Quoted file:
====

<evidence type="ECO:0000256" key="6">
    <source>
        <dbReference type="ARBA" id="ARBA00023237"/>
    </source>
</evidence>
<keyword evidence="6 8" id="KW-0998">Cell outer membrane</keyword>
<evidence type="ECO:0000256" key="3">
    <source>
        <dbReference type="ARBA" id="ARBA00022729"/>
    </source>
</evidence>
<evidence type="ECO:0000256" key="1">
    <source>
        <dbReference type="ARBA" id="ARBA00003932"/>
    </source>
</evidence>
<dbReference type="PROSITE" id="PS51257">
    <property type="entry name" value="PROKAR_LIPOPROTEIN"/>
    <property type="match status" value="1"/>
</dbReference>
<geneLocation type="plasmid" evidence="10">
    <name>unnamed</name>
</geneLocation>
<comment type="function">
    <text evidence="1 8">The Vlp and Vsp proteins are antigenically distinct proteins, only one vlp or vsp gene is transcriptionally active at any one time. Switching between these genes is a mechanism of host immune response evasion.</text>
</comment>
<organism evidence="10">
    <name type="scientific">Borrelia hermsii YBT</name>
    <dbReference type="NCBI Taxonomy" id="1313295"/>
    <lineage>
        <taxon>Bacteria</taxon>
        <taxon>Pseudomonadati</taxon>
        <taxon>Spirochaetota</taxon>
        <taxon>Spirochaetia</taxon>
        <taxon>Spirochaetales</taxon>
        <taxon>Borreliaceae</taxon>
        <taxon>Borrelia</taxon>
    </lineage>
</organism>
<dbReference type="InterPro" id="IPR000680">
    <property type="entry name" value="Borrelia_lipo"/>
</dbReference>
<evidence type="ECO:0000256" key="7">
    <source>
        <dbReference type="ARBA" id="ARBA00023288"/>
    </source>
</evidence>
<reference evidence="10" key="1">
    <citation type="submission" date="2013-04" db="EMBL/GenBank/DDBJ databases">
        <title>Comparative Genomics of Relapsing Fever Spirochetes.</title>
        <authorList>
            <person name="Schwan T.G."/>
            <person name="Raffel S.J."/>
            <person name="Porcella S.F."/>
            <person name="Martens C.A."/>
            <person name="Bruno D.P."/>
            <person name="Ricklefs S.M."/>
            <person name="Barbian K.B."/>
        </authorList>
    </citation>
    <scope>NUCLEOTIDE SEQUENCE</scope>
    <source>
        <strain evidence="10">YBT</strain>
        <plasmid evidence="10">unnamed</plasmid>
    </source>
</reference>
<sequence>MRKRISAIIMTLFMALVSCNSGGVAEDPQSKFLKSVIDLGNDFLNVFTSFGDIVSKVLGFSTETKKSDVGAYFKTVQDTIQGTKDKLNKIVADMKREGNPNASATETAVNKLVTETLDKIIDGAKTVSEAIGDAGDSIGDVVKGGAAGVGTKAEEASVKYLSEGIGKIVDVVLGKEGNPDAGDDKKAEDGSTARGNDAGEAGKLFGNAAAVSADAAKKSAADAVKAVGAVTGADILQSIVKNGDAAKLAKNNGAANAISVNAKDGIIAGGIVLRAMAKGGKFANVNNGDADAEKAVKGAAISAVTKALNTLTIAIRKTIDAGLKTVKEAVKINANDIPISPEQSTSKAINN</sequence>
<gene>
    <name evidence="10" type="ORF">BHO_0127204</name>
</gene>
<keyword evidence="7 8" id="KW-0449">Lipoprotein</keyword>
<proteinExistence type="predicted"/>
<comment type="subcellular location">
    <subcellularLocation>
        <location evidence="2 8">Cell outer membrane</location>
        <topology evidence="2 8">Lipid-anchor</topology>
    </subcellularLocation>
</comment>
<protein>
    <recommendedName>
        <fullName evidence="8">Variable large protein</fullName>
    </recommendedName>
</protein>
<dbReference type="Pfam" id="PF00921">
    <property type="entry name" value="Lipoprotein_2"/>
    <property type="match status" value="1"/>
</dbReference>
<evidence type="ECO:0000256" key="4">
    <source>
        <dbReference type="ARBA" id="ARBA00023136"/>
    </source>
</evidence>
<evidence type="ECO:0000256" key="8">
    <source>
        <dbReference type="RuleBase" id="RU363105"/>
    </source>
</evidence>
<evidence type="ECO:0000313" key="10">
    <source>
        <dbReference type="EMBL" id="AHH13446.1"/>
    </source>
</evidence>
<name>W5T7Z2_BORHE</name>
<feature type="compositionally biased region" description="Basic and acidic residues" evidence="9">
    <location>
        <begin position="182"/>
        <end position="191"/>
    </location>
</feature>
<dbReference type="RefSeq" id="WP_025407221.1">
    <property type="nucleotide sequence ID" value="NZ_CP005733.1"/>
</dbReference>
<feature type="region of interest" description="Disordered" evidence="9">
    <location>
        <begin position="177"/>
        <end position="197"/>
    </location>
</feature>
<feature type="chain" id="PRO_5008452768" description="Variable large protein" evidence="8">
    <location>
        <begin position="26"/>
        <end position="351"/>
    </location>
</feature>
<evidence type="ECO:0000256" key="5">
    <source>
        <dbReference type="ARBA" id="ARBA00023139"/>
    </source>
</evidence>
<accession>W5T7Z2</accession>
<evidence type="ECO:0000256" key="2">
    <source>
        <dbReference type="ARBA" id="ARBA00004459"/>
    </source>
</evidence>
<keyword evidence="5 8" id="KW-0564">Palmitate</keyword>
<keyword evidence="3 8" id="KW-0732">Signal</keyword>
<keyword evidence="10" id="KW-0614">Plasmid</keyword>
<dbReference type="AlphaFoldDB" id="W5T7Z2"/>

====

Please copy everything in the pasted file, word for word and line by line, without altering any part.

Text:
<evidence type="ECO:0000256" key="6">
    <source>
        <dbReference type="ARBA" id="ARBA00023237"/>
    </source>
</evidence>
<keyword evidence="6 8" id="KW-0998">Cell outer membrane</keyword>
<evidence type="ECO:0000256" key="3">
    <source>
        <dbReference type="ARBA" id="ARBA00022729"/>
    </source>
</evidence>
<evidence type="ECO:0000256" key="1">
    <source>
        <dbReference type="ARBA" id="ARBA00003932"/>
    </source>
</evidence>
<dbReference type="PROSITE" id="PS51257">
    <property type="entry name" value="PROKAR_LIPOPROTEIN"/>
    <property type="match status" value="1"/>
</dbReference>
<geneLocation type="plasmid" evidence="10">
    <name>unnamed</name>
</geneLocation>
<comment type="function">
    <text evidence="1 8">The Vlp and Vsp proteins are antigenically distinct proteins, only one vlp or vsp gene is transcriptionally active at any one time. Switching between these genes is a mechanism of host immune response evasion.</text>
</comment>
<organism evidence="10">
    <name type="scientific">Borrelia hermsii YBT</name>
    <dbReference type="NCBI Taxonomy" id="1313295"/>
    <lineage>
        <taxon>Bacteria</taxon>
        <taxon>Pseudomonadati</taxon>
        <taxon>Spirochaetota</taxon>
        <taxon>Spirochaetia</taxon>
        <taxon>Spirochaetales</taxon>
        <taxon>Borreliaceae</taxon>
        <taxon>Borrelia</taxon>
    </lineage>
</organism>
<dbReference type="InterPro" id="IPR000680">
    <property type="entry name" value="Borrelia_lipo"/>
</dbReference>
<evidence type="ECO:0000256" key="7">
    <source>
        <dbReference type="ARBA" id="ARBA00023288"/>
    </source>
</evidence>
<reference evidence="10" key="1">
    <citation type="submission" date="2013-04" db="EMBL/GenBank/DDBJ databases">
        <title>Comparative Genomics of Relapsing Fever Spirochetes.</title>
        <authorList>
            <person name="Schwan T.G."/>
            <person name="Raffel S.J."/>
            <person name="Porcella S.F."/>
            <person name="Martens C.A."/>
            <person name="Bruno D.P."/>
            <person name="Ricklefs S.M."/>
            <person name="Barbian K.B."/>
        </authorList>
    </citation>
    <scope>NUCLEOTIDE SEQUENCE</scope>
    <source>
        <strain evidence="10">YBT</strain>
        <plasmid evidence="10">unnamed</plasmid>
    </source>
</reference>
<sequence>MRKRISAIIMTLFMALVSCNSGGVAEDPQSKFLKSVIDLGNDFLNVFTSFGDIVSKVLGFSTETKKSDVGAYFKTVQDTIQGTKDKLNKIVADMKREGNPNASATETAVNKLVTETLDKIIDGAKTVSEAIGDAGDSIGDVVKGGAAGVGTKAEEASVKYLSEGIGKIVDVVLGKEGNPDAGDDKKAEDGSTARGNDAGEAGKLFGNAAAVSADAAKKSAADAVKAVGAVTGADILQSIVKNGDAAKLAKNNGAANAISVNAKDGIIAGGIVLRAMAKGGKFANVNNGDADAEKAVKGAAISAVTKALNTLTIAIRKTIDAGLKTVKEAVKINANDIPISPEQSTSKAINN</sequence>
<gene>
    <name evidence="10" type="ORF">BHO_0127204</name>
</gene>
<keyword evidence="7 8" id="KW-0449">Lipoprotein</keyword>
<proteinExistence type="predicted"/>
<comment type="subcellular location">
    <subcellularLocation>
        <location evidence="2 8">Cell outer membrane</location>
        <topology evidence="2 8">Lipid-anchor</topology>
    </subcellularLocation>
</comment>
<protein>
    <recommendedName>
        <fullName evidence="8">Variable large protein</fullName>
    </recommendedName>
</protein>
<dbReference type="Pfam" id="PF00921">
    <property type="entry name" value="Lipoprotein_2"/>
    <property type="match status" value="1"/>
</dbReference>
<evidence type="ECO:0000256" key="4">
    <source>
        <dbReference type="ARBA" id="ARBA00023136"/>
    </source>
</evidence>
<evidence type="ECO:0000256" key="8">
    <source>
        <dbReference type="RuleBase" id="RU363105"/>
    </source>
</evidence>
<evidence type="ECO:0000313" key="10">
    <source>
        <dbReference type="EMBL" id="AHH13446.1"/>
    </source>
</evidence>
<name>W5T7Z2_BORHE</name>
<feature type="compositionally biased region" description="Basic and acidic residues" evidence="9">
    <location>
        <begin position="182"/>
        <end position="191"/>
    </location>
</feature>
<dbReference type="RefSeq" id="WP_025407221.1">
    <property type="nucleotide sequence ID" value="NZ_CP005733.1"/>
</dbReference>
<feature type="region of interest" description="Disordered" evidence="9">
    <location>
        <begin position="177"/>
        <end position="197"/>
    </location>
</feature>
<feature type="chain" id="PRO_5008452768" description="Variable large protein" evidence="8">
    <location>
        <begin position="26"/>
        <end position="351"/>
    </location>
</feature>
<evidence type="ECO:0000256" key="5">
    <source>
        <dbReference type="ARBA" id="ARBA00023139"/>
    </source>
</evidence>
<accession>W5T7Z2</accession>
<evidence type="ECO:0000256" key="2">
    <source>
        <dbReference type="ARBA" id="ARBA00004459"/>
    </source>
</evidence>
<keyword evidence="5 8" id="KW-0564">Palmitate</keyword>
<keyword evidence="3 8" id="KW-0732">Signal</keyword>
<keyword evidence="10" id="KW-0614">Plasmid</keyword>
<dbReference type="AlphaFoldDB" id="W5T7Z2"/>